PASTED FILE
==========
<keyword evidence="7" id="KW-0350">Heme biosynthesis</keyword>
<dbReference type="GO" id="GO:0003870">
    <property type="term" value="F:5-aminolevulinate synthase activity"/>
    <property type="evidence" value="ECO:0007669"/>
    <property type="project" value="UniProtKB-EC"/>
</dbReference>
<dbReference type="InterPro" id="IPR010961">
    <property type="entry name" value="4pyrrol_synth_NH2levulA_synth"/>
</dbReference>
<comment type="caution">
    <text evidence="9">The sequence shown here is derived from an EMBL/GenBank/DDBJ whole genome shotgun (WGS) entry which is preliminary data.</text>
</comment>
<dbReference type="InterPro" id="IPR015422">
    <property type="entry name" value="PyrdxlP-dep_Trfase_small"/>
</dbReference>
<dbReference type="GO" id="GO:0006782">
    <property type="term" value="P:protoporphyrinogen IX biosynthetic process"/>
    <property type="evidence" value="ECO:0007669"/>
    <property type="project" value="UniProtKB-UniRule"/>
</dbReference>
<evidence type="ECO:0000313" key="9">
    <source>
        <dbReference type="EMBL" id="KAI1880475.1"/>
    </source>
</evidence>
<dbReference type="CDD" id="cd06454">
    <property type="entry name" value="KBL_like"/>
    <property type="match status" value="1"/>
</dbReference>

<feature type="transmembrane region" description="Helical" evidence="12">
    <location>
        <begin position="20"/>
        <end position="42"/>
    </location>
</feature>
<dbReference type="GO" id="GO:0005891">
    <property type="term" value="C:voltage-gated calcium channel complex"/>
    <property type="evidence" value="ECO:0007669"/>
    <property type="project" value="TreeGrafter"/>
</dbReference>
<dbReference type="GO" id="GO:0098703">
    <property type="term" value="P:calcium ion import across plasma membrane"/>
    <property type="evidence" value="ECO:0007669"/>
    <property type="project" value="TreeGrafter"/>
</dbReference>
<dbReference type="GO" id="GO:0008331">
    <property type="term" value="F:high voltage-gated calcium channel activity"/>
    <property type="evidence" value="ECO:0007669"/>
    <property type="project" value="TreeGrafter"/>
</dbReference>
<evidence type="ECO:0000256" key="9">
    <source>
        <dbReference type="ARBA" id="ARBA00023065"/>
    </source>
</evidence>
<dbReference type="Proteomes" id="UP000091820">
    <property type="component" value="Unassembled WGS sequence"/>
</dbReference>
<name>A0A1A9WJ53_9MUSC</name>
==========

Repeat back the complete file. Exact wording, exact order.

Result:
<keyword evidence="7" id="KW-0350">Heme biosynthesis</keyword>
<dbReference type="GO" id="GO:0003870">
    <property type="term" value="F:5-aminolevulinate synthase activity"/>
    <property type="evidence" value="ECO:0007669"/>
    <property type="project" value="UniProtKB-EC"/>
</dbReference>
<dbReference type="InterPro" id="IPR010961">
    <property type="entry name" value="4pyrrol_synth_NH2levulA_synth"/>
</dbReference>
<comment type="caution">
    <text evidence="9">The sequence shown here is derived from an EMBL/GenBank/DDBJ whole genome shotgun (WGS) entry which is preliminary data.</text>
</comment>
<dbReference type="InterPro" id="IPR015422">
    <property type="entry name" value="PyrdxlP-dep_Trfase_small"/>
</dbReference>
<dbReference type="GO" id="GO:0006782">
    <property type="term" value="P:protoporphyrinogen IX biosynthetic process"/>
    <property type="evidence" value="ECO:0007669"/>
    <property type="project" value="UniProtKB-UniRule"/>
</dbReference>
<evidence type="ECO:0000313" key="9">
    <source>
        <dbReference type="EMBL" id="KAI1880475.1"/>
    </source>
</evidence>
<dbReference type="CDD" id="cd06454">
    <property type="entry name" value="KBL_like"/>
    <property type="match status" value="1"/>
</dbReference>

<feature type="transmembrane region" description="Helical" evidence="12">
    <location>
        <begin position="20"/>
        <end position="42"/>
    </location>
</feature>
<dbReference type="GO" id="GO:0005891">
    <property type="term" value="C:voltage-gated calcium channel complex"/>
    <property type="evidence" value="ECO:0007669"/>
    <property type="project" value="TreeGrafter"/>
</dbReference>
<dbReference type="GO" id="GO:0098703">
    <property type="term" value="P:calcium ion import across plasma membrane"/>
    <property type="evidence" value="ECO:0007669"/>
    <property type="project" value="TreeGrafter"/>
</dbReference>
<dbReference type="GO" id="GO:0008331">
    <property type="term" value="F:high voltage-gated calcium channel activity"/>
    <property type="evidence" value="ECO:0007669"/>
    <property type="project" value="TreeGrafter"/>
</dbReference>
<evidence type="ECO:0000256" key="9">
    <source>
        <dbReference type="ARBA" id="ARBA00023065"/>
    </source>
</evidence>
<dbReference type="Proteomes" id="UP000091820">
    <property type="component" value="Unassembled WGS sequence"/>
</dbReference>
<name>A0A1A9WJ53_9MUSC</name>